Let me preface ‘Dish One’ by saying that this is my first experience with cooking an international dish, unless you can count tacos or spaghetti as being Mexican or Italian. With that said, after reading through various recipes in Multicultural Cookbook of Life-Cycle Celebrations, by Lois Sinaiko Webb (available at the Iowa City Public Library, 123 S Linn St or amazon.com), I decided that as a first-timer, I should probably stick to a recipe that I could, at the very least, recognize all the ingredients. So, in the midst of a typical mid-winter Iowa snowstorm, I braved the elements and headed to the grocery store to get what I needed for my dish of choice, Fouja Djedad. Pretty exotic sounding right? In reality, Fouja Djedad, a Saudi Arabian dish, is just chicken-stuffed apples.
Fouja Djedad was a relatively easy dish to prepare. It took approximately 45 minutes to organize and get the ingredients all ready to go. Overall, the most difficult part about the preparation of this dish was coring the apples, which would have been much easier had I invested in an apple corer instead of trying NOT to slice off a finger by using a knife to core the apples.
One of the best parts about this recipe is that total cost for all the ingredients hovered right around $10, and it made 6 servings –AKA a recession-proof dish. As I was preparing Fouja Djedad – some of the ingredients are apples, ground cloves, butter, sugar, etc – I couldn’t help but think that it might end up tasting like dessert. The Granny Smith apples I stuffed sure reminded me of apple dumplings when I popped them in the oven all drizzled in butter and sugar.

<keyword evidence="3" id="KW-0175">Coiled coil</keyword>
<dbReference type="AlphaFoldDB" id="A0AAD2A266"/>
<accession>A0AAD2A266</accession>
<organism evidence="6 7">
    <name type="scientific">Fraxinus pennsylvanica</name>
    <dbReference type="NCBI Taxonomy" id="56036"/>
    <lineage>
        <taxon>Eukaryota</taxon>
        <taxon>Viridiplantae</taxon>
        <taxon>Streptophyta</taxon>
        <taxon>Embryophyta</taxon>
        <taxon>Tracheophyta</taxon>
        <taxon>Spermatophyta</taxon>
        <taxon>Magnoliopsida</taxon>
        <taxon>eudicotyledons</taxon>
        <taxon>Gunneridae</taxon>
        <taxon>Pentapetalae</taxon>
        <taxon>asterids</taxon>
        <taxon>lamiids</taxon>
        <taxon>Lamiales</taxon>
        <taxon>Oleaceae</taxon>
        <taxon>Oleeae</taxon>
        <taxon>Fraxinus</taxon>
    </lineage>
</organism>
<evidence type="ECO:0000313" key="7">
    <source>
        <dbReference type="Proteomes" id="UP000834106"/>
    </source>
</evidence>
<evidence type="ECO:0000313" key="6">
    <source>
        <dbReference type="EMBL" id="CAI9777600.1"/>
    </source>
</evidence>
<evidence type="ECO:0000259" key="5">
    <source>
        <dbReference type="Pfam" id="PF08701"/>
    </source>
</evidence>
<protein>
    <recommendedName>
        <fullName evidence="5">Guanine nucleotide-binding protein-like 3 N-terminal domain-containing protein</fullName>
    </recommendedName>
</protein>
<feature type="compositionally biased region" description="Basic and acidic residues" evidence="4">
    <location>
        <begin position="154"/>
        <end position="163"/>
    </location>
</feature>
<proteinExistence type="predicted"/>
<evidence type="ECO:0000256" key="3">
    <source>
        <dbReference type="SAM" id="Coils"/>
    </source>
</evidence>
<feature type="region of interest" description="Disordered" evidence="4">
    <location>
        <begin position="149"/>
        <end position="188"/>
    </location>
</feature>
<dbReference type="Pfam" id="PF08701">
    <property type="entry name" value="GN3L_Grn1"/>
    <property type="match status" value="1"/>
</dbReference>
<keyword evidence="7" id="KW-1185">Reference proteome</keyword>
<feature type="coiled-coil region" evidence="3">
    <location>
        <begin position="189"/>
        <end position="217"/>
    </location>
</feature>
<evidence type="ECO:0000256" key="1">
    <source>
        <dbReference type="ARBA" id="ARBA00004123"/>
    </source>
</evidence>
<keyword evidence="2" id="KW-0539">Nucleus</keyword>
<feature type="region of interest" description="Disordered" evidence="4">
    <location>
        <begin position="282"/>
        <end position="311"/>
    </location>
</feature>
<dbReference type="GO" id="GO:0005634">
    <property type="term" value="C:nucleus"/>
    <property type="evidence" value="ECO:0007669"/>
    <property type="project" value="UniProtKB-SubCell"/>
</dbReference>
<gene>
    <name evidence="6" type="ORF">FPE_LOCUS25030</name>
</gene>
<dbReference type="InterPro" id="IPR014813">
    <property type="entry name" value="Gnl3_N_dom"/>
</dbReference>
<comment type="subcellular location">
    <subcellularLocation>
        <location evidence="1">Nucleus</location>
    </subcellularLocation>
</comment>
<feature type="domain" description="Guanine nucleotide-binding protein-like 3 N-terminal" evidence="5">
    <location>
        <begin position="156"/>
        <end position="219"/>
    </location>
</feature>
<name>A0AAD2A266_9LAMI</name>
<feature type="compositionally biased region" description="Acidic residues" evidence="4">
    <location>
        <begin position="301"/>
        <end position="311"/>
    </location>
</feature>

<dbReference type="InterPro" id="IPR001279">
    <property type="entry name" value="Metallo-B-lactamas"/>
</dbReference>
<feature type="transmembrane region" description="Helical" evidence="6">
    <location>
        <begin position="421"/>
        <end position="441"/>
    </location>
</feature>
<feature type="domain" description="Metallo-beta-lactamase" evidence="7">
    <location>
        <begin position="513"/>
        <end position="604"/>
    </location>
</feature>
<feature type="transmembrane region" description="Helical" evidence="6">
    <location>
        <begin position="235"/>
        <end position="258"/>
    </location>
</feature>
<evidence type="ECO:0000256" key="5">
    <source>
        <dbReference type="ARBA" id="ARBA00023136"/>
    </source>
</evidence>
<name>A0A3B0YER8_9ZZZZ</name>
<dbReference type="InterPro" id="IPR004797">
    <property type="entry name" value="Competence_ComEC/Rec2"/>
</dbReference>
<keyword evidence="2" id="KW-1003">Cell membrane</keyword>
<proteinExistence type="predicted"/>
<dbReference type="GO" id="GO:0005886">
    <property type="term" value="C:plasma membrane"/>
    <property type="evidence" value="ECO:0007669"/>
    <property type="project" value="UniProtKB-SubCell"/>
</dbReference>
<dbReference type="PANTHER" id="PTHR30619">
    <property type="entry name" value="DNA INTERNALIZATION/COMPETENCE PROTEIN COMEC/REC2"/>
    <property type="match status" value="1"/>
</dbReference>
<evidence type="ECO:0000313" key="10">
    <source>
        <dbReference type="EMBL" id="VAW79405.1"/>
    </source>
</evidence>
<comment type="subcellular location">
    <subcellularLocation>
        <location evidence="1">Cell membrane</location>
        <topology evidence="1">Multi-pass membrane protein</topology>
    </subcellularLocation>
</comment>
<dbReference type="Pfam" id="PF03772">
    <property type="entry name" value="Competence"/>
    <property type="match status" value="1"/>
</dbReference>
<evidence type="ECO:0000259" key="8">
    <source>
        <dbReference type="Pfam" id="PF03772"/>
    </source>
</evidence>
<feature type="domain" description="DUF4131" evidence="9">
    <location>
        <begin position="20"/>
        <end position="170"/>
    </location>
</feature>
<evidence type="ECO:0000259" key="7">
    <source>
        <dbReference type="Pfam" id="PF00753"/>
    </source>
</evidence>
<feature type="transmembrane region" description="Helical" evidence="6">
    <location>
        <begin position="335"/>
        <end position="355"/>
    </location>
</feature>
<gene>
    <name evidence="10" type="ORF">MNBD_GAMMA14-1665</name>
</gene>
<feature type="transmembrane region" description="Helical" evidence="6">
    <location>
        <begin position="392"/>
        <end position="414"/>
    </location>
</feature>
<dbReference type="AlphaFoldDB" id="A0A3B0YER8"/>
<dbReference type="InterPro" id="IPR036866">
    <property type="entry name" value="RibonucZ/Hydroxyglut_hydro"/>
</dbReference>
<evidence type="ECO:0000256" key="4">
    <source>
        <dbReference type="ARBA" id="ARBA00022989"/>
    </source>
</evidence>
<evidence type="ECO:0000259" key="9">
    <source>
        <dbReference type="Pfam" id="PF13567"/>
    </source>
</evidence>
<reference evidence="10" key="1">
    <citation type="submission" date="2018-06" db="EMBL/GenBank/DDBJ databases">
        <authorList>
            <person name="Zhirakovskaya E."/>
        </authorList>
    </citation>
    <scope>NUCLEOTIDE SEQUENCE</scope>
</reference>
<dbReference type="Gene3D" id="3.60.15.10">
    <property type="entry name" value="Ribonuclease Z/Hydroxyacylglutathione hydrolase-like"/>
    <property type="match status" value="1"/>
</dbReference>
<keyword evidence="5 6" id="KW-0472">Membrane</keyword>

45 minutes later, I thought I might have a disaster on my hands. I had played nice and didn’t peak at my creation until the timer went off, but when I did, I felt a slight tinge of disappointment. The apples had opened up and fell apart during the baking process, in essence, they exploded. They now had a closer resemblance to a twice-baked potato than the pretty green apples I had started with. Sigh.
But, no sense in fretting about looks. As people say, ‘it’s not looks that matter, it’s what’s on the inside that counts.’ As I dished an ‘exploded’ apple onto my plate, the anticipation rose. Could something that started out so pretty and ended so ugly still taste delicious? The answer is yes. Fouja Djedad was a success. The apple had a consistency of mashed potatoes, and the chicken had a yummy semi-sweet flavor for an overall tangy-sweet dish. It was basically a lighter, healthier version of a typical ‘meat and potatoes’ American meal. I’m giving this Saudi Arabian dish a thumbs up!
Natalie Nielsen – International Food Blogger